Paul Farrington emailed me with a question about the HOTLIX Insect Candy Company
: "The site looks real, the products look real, there are no obvious giveaways except the sheer unbelievable grotesqueness of the very concept! What’s your take?"
Well, my take is that the insect candy is definitely real, though I've never ordered any of it and submitted it to an entomologist for confirmation. (Nor do I plan to.) But there's no reason to believe the candy wouldn't be real. After all, insects are eaten in many cultures. It's only Westerners who are squeamish about eating them. A recent article
in the Smithsonian's Zoogoer magazine discusses insects as food, pointing out that honey is nothing more than "bee vomit," and even notes the existence of the HOTLIX Insect Candy Company:
Although people worldwide have been enjoying edible insects since ancient times, their value—in terms of both nutrition and conservation—is often overlooked by the modern Western world...
An estimated 2,000 insect species are consumed around the world, and people do not just eat insects, they relish them as delicacies. In Africa, caterpillars and winged termites are fried and eaten as roadside snacks (after wings, legs, and bristles are removed, of course), and often considered tastier than meat. Grasshoppers and bee larvae seasoned with soy sauce are favorites in Japan, where pricey canned insects are also available. Papua New Guinea is known for its nutty-flavored sago grubs (Rhynchophorus ferrugineus papuanus or R. bilineatus), beetle larvae that inhabit dead sago palm trees and are honored at annual festivals...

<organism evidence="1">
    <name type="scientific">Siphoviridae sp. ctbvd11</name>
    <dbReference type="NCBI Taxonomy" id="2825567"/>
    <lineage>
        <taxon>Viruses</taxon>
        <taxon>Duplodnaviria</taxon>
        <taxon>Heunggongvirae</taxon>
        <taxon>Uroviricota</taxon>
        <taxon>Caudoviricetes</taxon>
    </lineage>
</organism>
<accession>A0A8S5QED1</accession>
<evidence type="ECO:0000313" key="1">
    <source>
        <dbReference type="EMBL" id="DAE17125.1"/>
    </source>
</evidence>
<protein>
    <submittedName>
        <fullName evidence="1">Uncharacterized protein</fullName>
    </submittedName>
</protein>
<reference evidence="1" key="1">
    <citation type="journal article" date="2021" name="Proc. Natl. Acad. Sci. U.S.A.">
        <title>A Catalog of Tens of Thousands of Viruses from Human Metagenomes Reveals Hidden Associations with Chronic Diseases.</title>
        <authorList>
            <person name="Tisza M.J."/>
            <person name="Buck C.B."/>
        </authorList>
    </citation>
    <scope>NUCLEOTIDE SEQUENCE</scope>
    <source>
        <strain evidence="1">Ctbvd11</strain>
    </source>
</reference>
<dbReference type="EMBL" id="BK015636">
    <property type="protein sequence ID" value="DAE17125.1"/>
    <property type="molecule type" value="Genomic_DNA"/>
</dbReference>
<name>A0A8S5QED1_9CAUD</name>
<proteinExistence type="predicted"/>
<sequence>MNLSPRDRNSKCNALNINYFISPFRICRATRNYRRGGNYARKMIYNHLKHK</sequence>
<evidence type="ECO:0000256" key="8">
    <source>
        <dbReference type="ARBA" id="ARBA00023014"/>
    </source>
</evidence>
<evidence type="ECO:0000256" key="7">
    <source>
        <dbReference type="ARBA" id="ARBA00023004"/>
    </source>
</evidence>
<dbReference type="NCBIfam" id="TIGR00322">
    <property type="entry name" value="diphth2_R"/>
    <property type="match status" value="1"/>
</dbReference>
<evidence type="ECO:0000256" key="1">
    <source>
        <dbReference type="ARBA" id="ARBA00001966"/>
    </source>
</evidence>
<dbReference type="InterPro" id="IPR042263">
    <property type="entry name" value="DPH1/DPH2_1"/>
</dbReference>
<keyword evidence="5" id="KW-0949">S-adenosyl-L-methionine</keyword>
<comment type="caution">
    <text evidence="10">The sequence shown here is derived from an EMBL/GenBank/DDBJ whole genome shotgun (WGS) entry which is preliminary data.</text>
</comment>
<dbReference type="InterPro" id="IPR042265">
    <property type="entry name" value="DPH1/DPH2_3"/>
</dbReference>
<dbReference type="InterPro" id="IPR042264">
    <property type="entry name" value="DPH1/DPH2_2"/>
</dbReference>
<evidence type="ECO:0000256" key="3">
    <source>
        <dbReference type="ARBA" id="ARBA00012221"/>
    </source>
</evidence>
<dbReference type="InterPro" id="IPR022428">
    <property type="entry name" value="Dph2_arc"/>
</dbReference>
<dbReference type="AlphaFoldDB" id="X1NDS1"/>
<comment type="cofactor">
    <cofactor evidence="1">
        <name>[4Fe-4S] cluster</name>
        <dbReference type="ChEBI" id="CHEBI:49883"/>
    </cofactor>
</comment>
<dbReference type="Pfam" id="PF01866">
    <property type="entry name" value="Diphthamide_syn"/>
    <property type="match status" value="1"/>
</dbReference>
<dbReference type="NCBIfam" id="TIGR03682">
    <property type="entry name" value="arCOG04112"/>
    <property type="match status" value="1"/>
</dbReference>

Specialty food shops in Europe have started to sell insects imported from Africa. Even a U.S. company, Hotlix, sells various lollipops with embedded insects, chocolate-covered cockroaches, grubs, slugs, and grasshoppers, and mealworms in barbeque, cheddar cheese, and Mexican flavors.